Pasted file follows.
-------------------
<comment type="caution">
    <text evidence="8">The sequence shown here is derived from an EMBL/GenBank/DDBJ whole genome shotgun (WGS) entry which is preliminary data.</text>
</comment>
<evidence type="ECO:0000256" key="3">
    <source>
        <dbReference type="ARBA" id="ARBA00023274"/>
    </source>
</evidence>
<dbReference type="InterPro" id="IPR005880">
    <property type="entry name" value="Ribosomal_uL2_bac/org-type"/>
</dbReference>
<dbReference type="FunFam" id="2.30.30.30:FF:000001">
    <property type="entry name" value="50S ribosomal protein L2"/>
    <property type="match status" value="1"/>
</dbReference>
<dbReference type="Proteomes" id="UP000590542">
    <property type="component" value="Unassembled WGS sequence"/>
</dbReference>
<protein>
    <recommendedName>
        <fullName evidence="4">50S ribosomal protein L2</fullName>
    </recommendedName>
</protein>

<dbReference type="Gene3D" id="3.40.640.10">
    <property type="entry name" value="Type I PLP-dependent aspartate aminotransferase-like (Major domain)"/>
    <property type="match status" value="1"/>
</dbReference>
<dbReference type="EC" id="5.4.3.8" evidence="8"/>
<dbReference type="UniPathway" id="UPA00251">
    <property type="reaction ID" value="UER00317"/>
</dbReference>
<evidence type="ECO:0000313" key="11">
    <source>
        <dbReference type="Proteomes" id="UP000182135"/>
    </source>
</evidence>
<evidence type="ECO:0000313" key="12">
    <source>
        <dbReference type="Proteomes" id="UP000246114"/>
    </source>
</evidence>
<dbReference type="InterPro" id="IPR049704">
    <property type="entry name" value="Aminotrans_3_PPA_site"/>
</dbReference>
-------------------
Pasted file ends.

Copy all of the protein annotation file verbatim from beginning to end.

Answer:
<comment type="caution">
    <text evidence="8">The sequence shown here is derived from an EMBL/GenBank/DDBJ whole genome shotgun (WGS) entry which is preliminary data.</text>
</comment>
<evidence type="ECO:0000256" key="3">
    <source>
        <dbReference type="ARBA" id="ARBA00023274"/>
    </source>
</evidence>
<dbReference type="InterPro" id="IPR005880">
    <property type="entry name" value="Ribosomal_uL2_bac/org-type"/>
</dbReference>
<dbReference type="FunFam" id="2.30.30.30:FF:000001">
    <property type="entry name" value="50S ribosomal protein L2"/>
    <property type="match status" value="1"/>
</dbReference>
<dbReference type="Proteomes" id="UP000590542">
    <property type="component" value="Unassembled WGS sequence"/>
</dbReference>
<protein>
    <recommendedName>
        <fullName evidence="4">50S ribosomal protein L2</fullName>
    </recommendedName>
</protein>

<dbReference type="Gene3D" id="3.40.640.10">
    <property type="entry name" value="Type I PLP-dependent aspartate aminotransferase-like (Major domain)"/>
    <property type="match status" value="1"/>
</dbReference>
<dbReference type="EC" id="5.4.3.8" evidence="8"/>
<dbReference type="UniPathway" id="UPA00251">
    <property type="reaction ID" value="UER00317"/>
</dbReference>
<evidence type="ECO:0000313" key="11">
    <source>
        <dbReference type="Proteomes" id="UP000182135"/>
    </source>
</evidence>
<evidence type="ECO:0000313" key="12">
    <source>
        <dbReference type="Proteomes" id="UP000246114"/>
    </source>
</evidence>
<dbReference type="InterPro" id="IPR049704">
    <property type="entry name" value="Aminotrans_3_PPA_site"/>
</dbReference>